Who doesn’t want to shorten their learning curve when they’re learning a new skill, right? But research from a Harvard Professor suggests that we’ve been going about it the wrong way, that our traditional models of learning are inhibiting our progress. Practice makes perfect? Apparently not. If you’re learning a new skill, Ellen Langer’s innovative approach to mindful learning may be just what you’re looking for. Here’s why mindful learning will shorten your learning curve.
Pervasive learning myths
Mindfulness expert, Ellen Langer, believes that there are several pervasive myths about learning, the first of which is that the basics must be learned so well that they become second nature. Traditional ways of learning can result in mindless behaviour because people are taught to ‘overlearn’ tasks and facts, resulting in an unquestioned assumption that there is only one way, the way that one has been taught.
Mindful learning as an alternative
Langer invites us to try an alternative learning style, where skills and facts are taught conditionally, enabling us to remain aware of the fact that different situations may require different approaches or simply put, mindful learning.
If we are to learn mindfully, we first must question the assumption that when we learn something we should learn it so well that it becomes second nature. For Langer, this assumption is fraught with mindless implications as it locks us into rigid patterns of learning, discourages flexibility and results in new tasks being performed mindlessly. An example, might be a group of beginners being taught to paddle by a more experienced canoe instructor. Every member of the group is taught in the same way but differences in height, strength, type of paddle will need to be taken into consideration for each beginner to develop their technique. Learning the basics are important but we should guard against over learning them so that they can be varied to each situation.
Often we are not taught the basics by an expert but even when we do have expert instruction, applying exactly the same techniques used by the expert may not bring about our own optimal performance. For example, if Lewis Hamilton demonstrates how he drives his Formula 1 car to victory and I try to emulate him will I drive like a champion? Or do I need to learn conditionally from him and adjust his technique to take into account the difference in our height, our strength and our different relflexes and reaction times to road conditions.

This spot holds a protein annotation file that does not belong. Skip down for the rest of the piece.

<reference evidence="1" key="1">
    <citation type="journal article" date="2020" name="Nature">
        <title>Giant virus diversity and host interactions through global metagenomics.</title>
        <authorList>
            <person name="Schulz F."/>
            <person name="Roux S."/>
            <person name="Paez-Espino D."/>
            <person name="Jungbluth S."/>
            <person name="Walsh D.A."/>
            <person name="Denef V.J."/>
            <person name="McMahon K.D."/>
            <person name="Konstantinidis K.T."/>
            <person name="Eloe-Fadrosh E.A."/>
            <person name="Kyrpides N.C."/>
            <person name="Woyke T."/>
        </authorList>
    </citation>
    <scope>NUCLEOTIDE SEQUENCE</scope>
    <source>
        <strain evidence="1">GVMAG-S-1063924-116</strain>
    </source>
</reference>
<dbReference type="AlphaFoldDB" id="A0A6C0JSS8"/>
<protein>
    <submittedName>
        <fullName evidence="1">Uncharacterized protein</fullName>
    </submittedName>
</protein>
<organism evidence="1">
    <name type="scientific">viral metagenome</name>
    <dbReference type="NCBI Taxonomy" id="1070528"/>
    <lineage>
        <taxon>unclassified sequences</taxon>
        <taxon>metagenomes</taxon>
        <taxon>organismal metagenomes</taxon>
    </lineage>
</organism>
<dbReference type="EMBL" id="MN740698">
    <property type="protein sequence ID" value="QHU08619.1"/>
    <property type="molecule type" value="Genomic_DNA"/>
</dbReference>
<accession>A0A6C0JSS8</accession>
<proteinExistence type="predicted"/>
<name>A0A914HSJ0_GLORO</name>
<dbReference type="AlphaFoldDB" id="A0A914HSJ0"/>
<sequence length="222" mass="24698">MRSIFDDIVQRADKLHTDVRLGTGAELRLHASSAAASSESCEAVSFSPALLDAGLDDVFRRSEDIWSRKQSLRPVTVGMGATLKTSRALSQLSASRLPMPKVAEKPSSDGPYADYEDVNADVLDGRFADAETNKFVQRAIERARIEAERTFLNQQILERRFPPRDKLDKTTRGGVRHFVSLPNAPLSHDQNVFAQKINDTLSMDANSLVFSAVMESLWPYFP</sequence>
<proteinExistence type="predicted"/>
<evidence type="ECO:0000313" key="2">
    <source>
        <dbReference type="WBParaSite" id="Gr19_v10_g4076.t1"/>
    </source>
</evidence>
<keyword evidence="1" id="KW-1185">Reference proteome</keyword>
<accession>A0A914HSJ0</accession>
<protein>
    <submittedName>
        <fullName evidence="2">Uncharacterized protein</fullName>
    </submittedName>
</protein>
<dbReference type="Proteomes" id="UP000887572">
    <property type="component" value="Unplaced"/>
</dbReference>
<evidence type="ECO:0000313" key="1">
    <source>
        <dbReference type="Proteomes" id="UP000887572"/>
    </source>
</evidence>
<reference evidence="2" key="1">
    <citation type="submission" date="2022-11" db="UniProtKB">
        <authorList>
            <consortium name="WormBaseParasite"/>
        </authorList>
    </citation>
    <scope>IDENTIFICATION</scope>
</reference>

In a pilot study Langer gave a physics lesson, on video, to high school students who had the same basic education and experience. All the students were shown the same video but before they viewed the video, half the students were given an instruction sheet informing them that there would be two parts to the exercise. Part one would be a 30 minute video introducing some basic concepts of physics. Part two would be “a short questionnaire in which you will apply the concepts shown in the video”. The video presents only one of several outlooks on physics, which may or may not be helpful to you. Please feel free to use any additional methods you want to assist you in solving the problems.” The other group were given the same information except for the detail on several outlooks and additional methods. Langer wanted to know whether the condition allowing for alternatives would result in mindful learning.
Both groups performed equally well when tested on the material but when they were asked to use the information creatively, only the students given the mindful instructions did so. Although the other group were not instructed to avoid drawing on previous experiences or knowledge, they didn’t do so.
Langer proposes that we move away from the standard top-down (lecturing style of instruction) and bottom-up (relying on direct experience , and practice of a new activity) and instead adopt a third approach, which she calls ‘sideways learning’. Sideways learning is when we adopt a mindful approach to learning.
How can we develop mindful learning?
When we are able to learn a new subject with a sideways learning approach we are always aware of changes as they occur, enabling us to adjust the basics that we have learned to fit the situation.
We can adopt a mindful state when learning by following five steps:
1. Remain open to novelty
2. Be alert to distinction
3. Adopt a sensitivity to different contexts
4. Have an implicit awareness of multiple perspectives
5. Be orientated in the present
Where can you start to use these mindful learning techniques? Find out more here: Ellen Langer.